Woods & Mountains
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10 Tough Wildflowers for Your Cabin Gardens

By Neil Diboll
Published: February 17, 2011
There are hundreds of native wildflowers from which to choose for your cabin garden. Some of the showiest and most widely adaptable wildflowers for full sun to light shade are highlighted here for cabin gardeners in both eastern and western states.

EASTERN PRAIRIES & MEADOWS

Red Milkweed Asclepias rubra
Well behaved and adaptable to almost any soil, the leaves are a favorite food of monarch butterflies. The bright pink to red flowers light up the summer garden.



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Purple Coneflower
Photo by dreamstime.com


Pale Purple Coneflower
Echinacea pallida
Tougher and more drought-resistant than its cousin the purple coneflower (Echinacea purpurea), it also blooms a month earlier. Butterflies flock to it!


Rattlesnake Master Eryngium yuccifolium
One of the most distinctive of all native prairie plants, with bright white “golf ball” flowers and yucca-like foliage. A totally unique plant!

Prairie Blazing Star Liatris pycnostachya
Huge wands of bright pink flowers make this a mid-summer garden standout. Does well in any good garden soil, and tolerates moist sites as well.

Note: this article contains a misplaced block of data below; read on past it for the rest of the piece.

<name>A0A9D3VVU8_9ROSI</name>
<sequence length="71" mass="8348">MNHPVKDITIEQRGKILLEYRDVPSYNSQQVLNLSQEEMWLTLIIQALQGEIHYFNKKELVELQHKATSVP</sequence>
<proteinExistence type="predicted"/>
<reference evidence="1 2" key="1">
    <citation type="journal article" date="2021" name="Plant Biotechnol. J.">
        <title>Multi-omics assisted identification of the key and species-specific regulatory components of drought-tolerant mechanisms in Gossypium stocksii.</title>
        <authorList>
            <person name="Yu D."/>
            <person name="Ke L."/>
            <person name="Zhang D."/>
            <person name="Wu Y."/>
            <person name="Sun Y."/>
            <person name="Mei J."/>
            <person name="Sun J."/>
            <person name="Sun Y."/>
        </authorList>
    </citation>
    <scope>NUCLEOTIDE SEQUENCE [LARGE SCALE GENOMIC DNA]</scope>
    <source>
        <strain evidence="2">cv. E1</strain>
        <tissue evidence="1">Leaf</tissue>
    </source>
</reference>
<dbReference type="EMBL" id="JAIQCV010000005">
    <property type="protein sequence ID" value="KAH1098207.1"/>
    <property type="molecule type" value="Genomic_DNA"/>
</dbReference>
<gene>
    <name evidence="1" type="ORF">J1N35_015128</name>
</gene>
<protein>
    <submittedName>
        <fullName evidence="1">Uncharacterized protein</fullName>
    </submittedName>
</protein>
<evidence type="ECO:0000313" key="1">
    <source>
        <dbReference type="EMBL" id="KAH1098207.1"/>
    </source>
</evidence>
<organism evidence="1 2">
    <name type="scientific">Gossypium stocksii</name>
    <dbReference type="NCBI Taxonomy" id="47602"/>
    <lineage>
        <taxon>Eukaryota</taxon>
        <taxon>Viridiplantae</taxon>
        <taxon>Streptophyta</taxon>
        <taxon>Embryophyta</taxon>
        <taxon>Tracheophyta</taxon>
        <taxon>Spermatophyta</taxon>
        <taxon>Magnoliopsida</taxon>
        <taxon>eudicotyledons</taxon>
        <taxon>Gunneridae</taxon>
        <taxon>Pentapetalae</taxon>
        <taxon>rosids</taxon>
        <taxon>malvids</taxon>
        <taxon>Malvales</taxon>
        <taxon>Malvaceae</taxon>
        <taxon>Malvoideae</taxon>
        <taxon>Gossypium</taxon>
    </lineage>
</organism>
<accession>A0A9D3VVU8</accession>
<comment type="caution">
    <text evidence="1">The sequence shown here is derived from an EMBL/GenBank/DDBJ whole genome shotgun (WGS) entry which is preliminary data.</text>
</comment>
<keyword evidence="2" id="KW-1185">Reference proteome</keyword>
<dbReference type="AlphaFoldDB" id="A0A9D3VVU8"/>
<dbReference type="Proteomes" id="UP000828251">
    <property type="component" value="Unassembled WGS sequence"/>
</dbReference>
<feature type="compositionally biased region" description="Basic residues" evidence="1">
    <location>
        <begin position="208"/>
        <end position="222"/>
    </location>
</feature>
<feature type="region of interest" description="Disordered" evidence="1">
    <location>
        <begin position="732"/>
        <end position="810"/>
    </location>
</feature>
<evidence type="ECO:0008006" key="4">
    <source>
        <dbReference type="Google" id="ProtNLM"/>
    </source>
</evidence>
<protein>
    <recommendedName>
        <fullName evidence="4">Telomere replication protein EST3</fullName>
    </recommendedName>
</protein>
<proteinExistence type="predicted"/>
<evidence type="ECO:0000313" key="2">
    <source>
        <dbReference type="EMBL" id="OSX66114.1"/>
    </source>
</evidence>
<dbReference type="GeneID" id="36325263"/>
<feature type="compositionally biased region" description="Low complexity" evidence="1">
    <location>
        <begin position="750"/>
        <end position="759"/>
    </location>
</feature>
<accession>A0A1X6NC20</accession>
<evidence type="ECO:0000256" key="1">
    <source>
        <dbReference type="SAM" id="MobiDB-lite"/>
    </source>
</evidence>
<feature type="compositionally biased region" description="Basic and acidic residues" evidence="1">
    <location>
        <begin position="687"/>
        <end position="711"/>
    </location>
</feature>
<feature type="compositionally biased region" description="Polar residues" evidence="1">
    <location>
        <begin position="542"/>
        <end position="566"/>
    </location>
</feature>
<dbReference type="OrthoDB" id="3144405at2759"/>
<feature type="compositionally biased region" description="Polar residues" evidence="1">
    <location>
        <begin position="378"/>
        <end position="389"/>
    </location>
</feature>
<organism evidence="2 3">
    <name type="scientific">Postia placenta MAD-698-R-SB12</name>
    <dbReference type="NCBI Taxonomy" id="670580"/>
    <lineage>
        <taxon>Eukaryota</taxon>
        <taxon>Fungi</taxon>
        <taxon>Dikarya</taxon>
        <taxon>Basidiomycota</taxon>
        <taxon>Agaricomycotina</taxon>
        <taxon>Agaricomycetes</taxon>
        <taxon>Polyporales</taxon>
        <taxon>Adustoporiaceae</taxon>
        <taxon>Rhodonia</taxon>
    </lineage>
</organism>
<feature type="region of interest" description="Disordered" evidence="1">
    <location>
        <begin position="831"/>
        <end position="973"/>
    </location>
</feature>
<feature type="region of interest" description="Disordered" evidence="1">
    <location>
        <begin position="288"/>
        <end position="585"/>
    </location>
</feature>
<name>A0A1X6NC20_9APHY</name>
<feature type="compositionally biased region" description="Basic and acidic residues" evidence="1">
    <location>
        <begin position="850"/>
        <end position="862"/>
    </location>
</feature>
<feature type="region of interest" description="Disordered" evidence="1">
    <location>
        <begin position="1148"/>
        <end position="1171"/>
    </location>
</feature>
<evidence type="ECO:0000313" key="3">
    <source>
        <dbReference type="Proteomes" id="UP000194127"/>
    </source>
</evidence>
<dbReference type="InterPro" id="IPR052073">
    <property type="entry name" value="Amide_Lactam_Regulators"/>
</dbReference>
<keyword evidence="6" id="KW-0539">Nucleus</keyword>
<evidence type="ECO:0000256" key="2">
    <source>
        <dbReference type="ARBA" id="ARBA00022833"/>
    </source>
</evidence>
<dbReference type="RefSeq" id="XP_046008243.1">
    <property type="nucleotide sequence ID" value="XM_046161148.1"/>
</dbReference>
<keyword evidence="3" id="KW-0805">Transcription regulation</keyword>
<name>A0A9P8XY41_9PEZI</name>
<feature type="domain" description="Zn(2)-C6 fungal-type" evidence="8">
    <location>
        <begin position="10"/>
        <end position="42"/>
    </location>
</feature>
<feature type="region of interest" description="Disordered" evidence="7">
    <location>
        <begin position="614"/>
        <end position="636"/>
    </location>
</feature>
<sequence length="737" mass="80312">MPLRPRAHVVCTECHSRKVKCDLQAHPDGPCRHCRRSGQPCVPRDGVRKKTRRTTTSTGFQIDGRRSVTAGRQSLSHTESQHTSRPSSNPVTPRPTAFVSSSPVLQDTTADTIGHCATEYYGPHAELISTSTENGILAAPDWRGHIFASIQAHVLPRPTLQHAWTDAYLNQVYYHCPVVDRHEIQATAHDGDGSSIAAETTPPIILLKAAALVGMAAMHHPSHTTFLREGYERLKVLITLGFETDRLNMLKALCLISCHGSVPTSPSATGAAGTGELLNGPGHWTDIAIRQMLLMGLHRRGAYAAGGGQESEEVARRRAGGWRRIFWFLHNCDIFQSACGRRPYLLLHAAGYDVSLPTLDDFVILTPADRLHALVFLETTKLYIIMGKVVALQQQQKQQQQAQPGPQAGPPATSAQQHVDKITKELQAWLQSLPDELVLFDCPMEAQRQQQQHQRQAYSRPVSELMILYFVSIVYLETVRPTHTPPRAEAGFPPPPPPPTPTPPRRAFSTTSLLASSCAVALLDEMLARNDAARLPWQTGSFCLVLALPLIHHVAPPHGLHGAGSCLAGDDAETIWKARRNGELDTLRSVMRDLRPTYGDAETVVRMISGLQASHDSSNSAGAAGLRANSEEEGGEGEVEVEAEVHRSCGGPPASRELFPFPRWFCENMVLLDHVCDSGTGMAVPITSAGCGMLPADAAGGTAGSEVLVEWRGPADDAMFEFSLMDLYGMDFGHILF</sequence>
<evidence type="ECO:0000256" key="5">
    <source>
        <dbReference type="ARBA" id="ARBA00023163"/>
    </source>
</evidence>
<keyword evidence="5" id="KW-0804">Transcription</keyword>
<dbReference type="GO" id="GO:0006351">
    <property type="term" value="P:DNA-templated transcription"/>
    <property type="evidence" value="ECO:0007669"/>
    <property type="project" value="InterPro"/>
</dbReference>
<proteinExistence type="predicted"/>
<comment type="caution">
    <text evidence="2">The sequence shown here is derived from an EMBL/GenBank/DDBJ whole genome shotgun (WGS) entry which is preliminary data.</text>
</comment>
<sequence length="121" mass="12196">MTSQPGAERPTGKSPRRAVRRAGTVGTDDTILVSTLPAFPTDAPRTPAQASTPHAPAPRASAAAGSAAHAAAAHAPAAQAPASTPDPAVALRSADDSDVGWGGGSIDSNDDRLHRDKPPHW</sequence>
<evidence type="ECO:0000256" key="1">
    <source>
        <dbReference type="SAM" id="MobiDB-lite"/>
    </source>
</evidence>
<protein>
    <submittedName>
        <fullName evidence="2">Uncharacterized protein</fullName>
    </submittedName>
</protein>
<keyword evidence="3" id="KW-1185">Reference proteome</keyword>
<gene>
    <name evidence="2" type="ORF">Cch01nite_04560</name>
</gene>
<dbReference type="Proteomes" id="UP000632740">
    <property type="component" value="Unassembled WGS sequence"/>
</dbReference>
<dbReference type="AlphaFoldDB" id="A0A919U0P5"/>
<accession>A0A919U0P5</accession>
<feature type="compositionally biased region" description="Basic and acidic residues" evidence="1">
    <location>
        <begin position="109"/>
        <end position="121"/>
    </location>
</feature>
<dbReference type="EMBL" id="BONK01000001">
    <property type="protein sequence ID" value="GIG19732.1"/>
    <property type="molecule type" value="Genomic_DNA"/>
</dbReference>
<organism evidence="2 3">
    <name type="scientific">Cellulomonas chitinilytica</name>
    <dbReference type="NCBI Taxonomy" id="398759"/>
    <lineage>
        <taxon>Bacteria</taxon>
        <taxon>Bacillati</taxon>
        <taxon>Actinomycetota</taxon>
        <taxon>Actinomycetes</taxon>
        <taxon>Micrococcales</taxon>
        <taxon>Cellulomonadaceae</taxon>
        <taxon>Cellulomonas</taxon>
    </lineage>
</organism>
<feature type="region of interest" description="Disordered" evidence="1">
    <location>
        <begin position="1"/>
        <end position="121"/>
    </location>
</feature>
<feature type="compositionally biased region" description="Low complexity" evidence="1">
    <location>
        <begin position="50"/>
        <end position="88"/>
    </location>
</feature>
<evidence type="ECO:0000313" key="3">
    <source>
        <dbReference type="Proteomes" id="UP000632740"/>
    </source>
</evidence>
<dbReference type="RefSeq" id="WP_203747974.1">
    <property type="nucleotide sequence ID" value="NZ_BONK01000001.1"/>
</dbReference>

Sweet Black-eyed Susan Rudbeckia subtomentosa
Not only is the one of the longest-lived of the Rudbeckias, it has great foliage to go with its bright yellow flowers. Thrives in good garden soil and tolerates moisture well.



WESTERN MOUNTAIN REGION


Panayoti Kelaidis of the Denver Botanic Gardens recommends the following wildflowers for the Rocky Mountain region for their stunning beauty and strong adaptability:

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Colorado Columbine
Photo by dreamstime.com
Colorado Columbine Aquilegia coerulea
America’s favorite columbine, it grows from the lower foothills to high above the treeline throughout the Rocky Mountains. Although relatively short lived, it often self-sows onto open rocky soils.

Sulfur Flower Eriogonum umbellatum var. aureum ‘Kannah Creek’
Sulfur flower is one of the most adaptable flowers for dry areas of the mountain west. Golden flowers age to a rusty red in early and mid summer.

Coyote Mint Monardella odoratissima
Widely adaptable, this beautiful and aromatic plant forms dense mounds with bright lilac blooms that attract a host of butterflies.
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Sandia Primrose
Photo by dreamstime.com
Sandia Primrose Primula ellisiae (rusbyi)
This easiest to grow and longest-lived western primrose sports stunning deep red flowers for weeks in late spring. Great for rock gardens!

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Wild Iris
Photo by dreamstime.com
Western Flag, Wild Iris Iris missouriensis
With lavender to blue and sometimes white flowers, this is a great choice for moist soils and rich garden loam. The intricately patterned blooms are a welcome late spring sight!



Author Neil Diboll owns Prairie Nursery in Westfield, Wis., www.prairienursery.com.

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